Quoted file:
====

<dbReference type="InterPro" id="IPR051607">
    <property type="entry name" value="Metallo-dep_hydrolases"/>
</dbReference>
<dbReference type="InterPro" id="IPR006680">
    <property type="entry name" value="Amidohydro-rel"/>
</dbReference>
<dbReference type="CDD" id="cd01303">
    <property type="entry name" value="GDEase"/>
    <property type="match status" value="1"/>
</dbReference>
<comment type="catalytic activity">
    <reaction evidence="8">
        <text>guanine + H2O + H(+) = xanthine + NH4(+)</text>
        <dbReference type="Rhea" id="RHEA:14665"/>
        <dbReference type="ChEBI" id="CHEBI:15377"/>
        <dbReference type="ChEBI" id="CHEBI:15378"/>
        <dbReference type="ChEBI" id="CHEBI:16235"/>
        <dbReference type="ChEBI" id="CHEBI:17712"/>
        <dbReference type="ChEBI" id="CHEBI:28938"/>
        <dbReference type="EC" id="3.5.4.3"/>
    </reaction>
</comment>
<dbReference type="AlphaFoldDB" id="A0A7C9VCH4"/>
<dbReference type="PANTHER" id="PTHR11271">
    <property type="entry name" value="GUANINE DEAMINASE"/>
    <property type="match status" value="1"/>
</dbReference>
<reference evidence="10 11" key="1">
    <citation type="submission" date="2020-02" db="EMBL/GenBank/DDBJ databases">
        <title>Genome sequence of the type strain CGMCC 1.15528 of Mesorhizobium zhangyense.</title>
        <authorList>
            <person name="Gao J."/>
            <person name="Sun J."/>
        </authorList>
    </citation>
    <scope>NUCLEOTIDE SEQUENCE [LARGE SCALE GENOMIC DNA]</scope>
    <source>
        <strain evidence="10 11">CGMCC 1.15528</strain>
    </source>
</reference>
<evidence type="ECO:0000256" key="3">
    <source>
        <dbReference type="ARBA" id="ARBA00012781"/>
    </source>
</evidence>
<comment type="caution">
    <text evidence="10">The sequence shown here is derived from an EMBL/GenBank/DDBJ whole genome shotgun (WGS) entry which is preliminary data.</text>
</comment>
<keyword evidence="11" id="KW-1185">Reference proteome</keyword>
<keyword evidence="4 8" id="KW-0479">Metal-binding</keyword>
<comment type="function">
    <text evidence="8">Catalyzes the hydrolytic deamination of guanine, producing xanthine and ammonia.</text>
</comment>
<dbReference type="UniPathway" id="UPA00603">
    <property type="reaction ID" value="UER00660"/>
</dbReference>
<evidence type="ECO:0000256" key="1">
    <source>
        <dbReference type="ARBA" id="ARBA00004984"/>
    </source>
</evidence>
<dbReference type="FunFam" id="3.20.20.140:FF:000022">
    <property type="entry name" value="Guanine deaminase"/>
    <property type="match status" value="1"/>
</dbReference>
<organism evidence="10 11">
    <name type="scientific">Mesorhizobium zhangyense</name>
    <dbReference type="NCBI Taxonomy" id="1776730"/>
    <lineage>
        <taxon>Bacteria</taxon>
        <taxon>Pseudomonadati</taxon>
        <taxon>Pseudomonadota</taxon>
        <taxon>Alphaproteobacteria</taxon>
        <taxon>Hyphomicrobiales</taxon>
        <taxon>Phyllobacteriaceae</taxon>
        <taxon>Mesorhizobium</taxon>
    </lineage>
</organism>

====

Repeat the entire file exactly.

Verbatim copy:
<dbReference type="InterPro" id="IPR051607">
    <property type="entry name" value="Metallo-dep_hydrolases"/>
</dbReference>
<dbReference type="InterPro" id="IPR006680">
    <property type="entry name" value="Amidohydro-rel"/>
</dbReference>
<dbReference type="CDD" id="cd01303">
    <property type="entry name" value="GDEase"/>
    <property type="match status" value="1"/>
</dbReference>
<comment type="catalytic activity">
    <reaction evidence="8">
        <text>guanine + H2O + H(+) = xanthine + NH4(+)</text>
        <dbReference type="Rhea" id="RHEA:14665"/>
        <dbReference type="ChEBI" id="CHEBI:15377"/>
        <dbReference type="ChEBI" id="CHEBI:15378"/>
        <dbReference type="ChEBI" id="CHEBI:16235"/>
        <dbReference type="ChEBI" id="CHEBI:17712"/>
        <dbReference type="ChEBI" id="CHEBI:28938"/>
        <dbReference type="EC" id="3.5.4.3"/>
    </reaction>
</comment>
<dbReference type="AlphaFoldDB" id="A0A7C9VCH4"/>
<dbReference type="PANTHER" id="PTHR11271">
    <property type="entry name" value="GUANINE DEAMINASE"/>
    <property type="match status" value="1"/>
</dbReference>
<reference evidence="10 11" key="1">
    <citation type="submission" date="2020-02" db="EMBL/GenBank/DDBJ databases">
        <title>Genome sequence of the type strain CGMCC 1.15528 of Mesorhizobium zhangyense.</title>
        <authorList>
            <person name="Gao J."/>
            <person name="Sun J."/>
        </authorList>
    </citation>
    <scope>NUCLEOTIDE SEQUENCE [LARGE SCALE GENOMIC DNA]</scope>
    <source>
        <strain evidence="10 11">CGMCC 1.15528</strain>
    </source>
</reference>
<evidence type="ECO:0000256" key="3">
    <source>
        <dbReference type="ARBA" id="ARBA00012781"/>
    </source>
</evidence>
<comment type="caution">
    <text evidence="10">The sequence shown here is derived from an EMBL/GenBank/DDBJ whole genome shotgun (WGS) entry which is preliminary data.</text>
</comment>
<keyword evidence="11" id="KW-1185">Reference proteome</keyword>
<keyword evidence="4 8" id="KW-0479">Metal-binding</keyword>
<comment type="function">
    <text evidence="8">Catalyzes the hydrolytic deamination of guanine, producing xanthine and ammonia.</text>
</comment>
<dbReference type="UniPathway" id="UPA00603">
    <property type="reaction ID" value="UER00660"/>
</dbReference>
<evidence type="ECO:0000256" key="1">
    <source>
        <dbReference type="ARBA" id="ARBA00004984"/>
    </source>
</evidence>
<dbReference type="FunFam" id="3.20.20.140:FF:000022">
    <property type="entry name" value="Guanine deaminase"/>
    <property type="match status" value="1"/>
</dbReference>
<organism evidence="10 11">
    <name type="scientific">Mesorhizobium zhangyense</name>
    <dbReference type="NCBI Taxonomy" id="1776730"/>
    <lineage>
        <taxon>Bacteria</taxon>
        <taxon>Pseudomonadati</taxon>
        <taxon>Pseudomonadota</taxon>
        <taxon>Alphaproteobacteria</taxon>
        <taxon>Hyphomicrobiales</taxon>
        <taxon>Phyllobacteriaceae</taxon>
        <taxon>Mesorhizobium</taxon>
    </lineage>
</organism>